why is temperature pain delayed but needle pain is immediate?

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If you spill hot water on your hand it takes a second to register as painful but a needle prick is immediately painful. Why?

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It takes (a short amount of) time for the heat in the water to transfer to and heat up the skin on your hand to the point of registering pain, as opposed to the physical contact of the needle penetrating tissue being much more immediate.

Pain is felt when nerves are stimulated. Needles are jammed through multiple layers of skin, quickly (if you are being treated kindly). The pain from a burn will register once the damage is deep enough to hit nerves. It depends on how hot, and how deep, the burn goes. I can tell you that I immediately feel the pain of a burn when my forearm bumps my 500 degree (Fahrenheit) oven.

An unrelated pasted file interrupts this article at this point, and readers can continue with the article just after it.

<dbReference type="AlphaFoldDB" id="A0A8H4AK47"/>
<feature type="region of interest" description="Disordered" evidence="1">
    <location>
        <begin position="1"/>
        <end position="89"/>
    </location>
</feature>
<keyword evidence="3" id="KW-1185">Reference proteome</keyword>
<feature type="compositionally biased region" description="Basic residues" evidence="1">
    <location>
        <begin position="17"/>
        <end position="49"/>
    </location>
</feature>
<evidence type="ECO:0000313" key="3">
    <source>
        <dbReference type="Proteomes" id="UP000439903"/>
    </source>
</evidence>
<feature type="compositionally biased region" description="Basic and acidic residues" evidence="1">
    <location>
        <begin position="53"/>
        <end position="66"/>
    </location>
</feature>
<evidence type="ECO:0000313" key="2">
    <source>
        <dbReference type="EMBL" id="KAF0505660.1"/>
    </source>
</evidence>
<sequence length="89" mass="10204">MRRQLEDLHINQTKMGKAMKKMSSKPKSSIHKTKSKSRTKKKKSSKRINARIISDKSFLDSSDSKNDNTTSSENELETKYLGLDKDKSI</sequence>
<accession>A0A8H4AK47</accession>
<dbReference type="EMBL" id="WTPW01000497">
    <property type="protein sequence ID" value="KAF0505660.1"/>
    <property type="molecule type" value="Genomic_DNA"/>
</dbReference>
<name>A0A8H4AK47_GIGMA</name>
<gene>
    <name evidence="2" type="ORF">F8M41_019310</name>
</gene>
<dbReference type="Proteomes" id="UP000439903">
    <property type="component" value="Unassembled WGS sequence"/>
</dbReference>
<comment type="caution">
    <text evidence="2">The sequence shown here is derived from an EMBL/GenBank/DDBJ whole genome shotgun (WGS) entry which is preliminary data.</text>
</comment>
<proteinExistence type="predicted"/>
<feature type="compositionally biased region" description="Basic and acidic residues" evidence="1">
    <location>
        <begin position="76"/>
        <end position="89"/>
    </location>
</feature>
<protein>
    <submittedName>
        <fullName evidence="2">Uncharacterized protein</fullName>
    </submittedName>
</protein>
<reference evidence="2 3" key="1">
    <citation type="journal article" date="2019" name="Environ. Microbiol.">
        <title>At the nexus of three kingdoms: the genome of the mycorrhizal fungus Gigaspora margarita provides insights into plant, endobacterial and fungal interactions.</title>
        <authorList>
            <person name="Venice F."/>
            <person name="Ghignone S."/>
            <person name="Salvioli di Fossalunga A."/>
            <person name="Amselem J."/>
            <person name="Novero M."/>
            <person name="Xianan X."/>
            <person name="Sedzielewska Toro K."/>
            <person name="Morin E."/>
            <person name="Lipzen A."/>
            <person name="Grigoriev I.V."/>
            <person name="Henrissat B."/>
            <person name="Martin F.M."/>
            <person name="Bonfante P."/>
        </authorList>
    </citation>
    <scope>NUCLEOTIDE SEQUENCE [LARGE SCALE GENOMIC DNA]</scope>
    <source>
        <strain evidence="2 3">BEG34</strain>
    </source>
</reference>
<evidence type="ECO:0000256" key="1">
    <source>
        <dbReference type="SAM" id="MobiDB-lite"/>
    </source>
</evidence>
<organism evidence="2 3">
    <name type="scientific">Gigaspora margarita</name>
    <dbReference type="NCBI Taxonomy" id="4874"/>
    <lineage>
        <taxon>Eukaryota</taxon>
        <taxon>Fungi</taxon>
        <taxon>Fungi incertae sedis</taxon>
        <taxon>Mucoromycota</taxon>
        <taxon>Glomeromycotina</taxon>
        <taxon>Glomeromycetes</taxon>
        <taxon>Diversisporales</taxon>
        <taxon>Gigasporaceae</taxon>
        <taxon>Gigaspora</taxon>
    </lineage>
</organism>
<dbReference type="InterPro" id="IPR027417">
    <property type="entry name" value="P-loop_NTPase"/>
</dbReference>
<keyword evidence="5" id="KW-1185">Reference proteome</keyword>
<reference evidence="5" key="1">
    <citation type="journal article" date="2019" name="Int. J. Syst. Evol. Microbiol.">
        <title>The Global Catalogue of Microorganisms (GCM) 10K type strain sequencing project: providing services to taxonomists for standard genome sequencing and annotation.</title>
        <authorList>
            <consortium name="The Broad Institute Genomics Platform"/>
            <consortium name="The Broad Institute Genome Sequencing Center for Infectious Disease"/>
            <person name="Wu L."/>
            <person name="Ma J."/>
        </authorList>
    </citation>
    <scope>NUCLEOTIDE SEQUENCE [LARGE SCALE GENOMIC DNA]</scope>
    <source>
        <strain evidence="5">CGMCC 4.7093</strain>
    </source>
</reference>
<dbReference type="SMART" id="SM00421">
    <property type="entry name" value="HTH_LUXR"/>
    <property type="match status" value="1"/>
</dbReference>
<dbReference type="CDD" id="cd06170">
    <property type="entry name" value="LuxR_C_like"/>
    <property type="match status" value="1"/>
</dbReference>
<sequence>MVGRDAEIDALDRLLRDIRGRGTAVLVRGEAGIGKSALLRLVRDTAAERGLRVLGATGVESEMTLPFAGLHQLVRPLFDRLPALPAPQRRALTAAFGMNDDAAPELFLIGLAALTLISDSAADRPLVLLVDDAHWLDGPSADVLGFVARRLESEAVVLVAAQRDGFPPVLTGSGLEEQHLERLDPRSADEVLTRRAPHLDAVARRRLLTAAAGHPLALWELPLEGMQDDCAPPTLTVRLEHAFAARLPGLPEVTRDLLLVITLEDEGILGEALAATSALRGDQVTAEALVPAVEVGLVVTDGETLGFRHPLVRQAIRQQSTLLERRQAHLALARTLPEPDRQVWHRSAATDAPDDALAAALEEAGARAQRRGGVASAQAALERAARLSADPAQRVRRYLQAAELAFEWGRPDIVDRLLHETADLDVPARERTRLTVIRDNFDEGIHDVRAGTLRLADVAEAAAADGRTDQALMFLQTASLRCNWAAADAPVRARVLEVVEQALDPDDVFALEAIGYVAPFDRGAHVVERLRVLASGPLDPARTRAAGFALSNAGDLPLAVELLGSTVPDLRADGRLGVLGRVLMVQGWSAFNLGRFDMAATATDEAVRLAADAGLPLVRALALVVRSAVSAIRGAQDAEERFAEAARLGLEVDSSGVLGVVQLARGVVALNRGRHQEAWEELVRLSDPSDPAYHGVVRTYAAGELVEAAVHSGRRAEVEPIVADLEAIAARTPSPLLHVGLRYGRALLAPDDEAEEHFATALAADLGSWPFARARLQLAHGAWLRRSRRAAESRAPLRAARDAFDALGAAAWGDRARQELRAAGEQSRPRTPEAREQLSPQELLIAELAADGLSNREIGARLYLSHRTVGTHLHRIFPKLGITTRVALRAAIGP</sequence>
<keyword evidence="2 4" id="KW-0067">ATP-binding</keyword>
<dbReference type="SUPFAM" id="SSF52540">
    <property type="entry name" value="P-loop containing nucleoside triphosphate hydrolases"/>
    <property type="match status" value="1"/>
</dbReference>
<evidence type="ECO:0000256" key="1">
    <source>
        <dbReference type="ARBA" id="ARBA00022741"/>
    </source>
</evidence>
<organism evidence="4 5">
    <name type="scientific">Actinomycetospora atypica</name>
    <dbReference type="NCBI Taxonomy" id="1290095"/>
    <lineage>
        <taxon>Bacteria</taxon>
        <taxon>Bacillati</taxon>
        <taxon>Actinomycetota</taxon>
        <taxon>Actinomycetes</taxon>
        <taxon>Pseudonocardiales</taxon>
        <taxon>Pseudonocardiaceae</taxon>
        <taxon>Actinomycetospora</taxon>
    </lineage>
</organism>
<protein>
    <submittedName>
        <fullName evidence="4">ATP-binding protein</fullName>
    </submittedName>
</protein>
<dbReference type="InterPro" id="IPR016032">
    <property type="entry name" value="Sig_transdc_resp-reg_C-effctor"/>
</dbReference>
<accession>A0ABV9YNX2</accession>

So you know how if you put a pot of boiling water on a hot stove, it doesn’t immediately boil? It needs time to heat up. It’s the same with spilling hot water on your hand. The temperature sensing cells in your skin need time to actually heat up enough that they can detect that you’re being burned.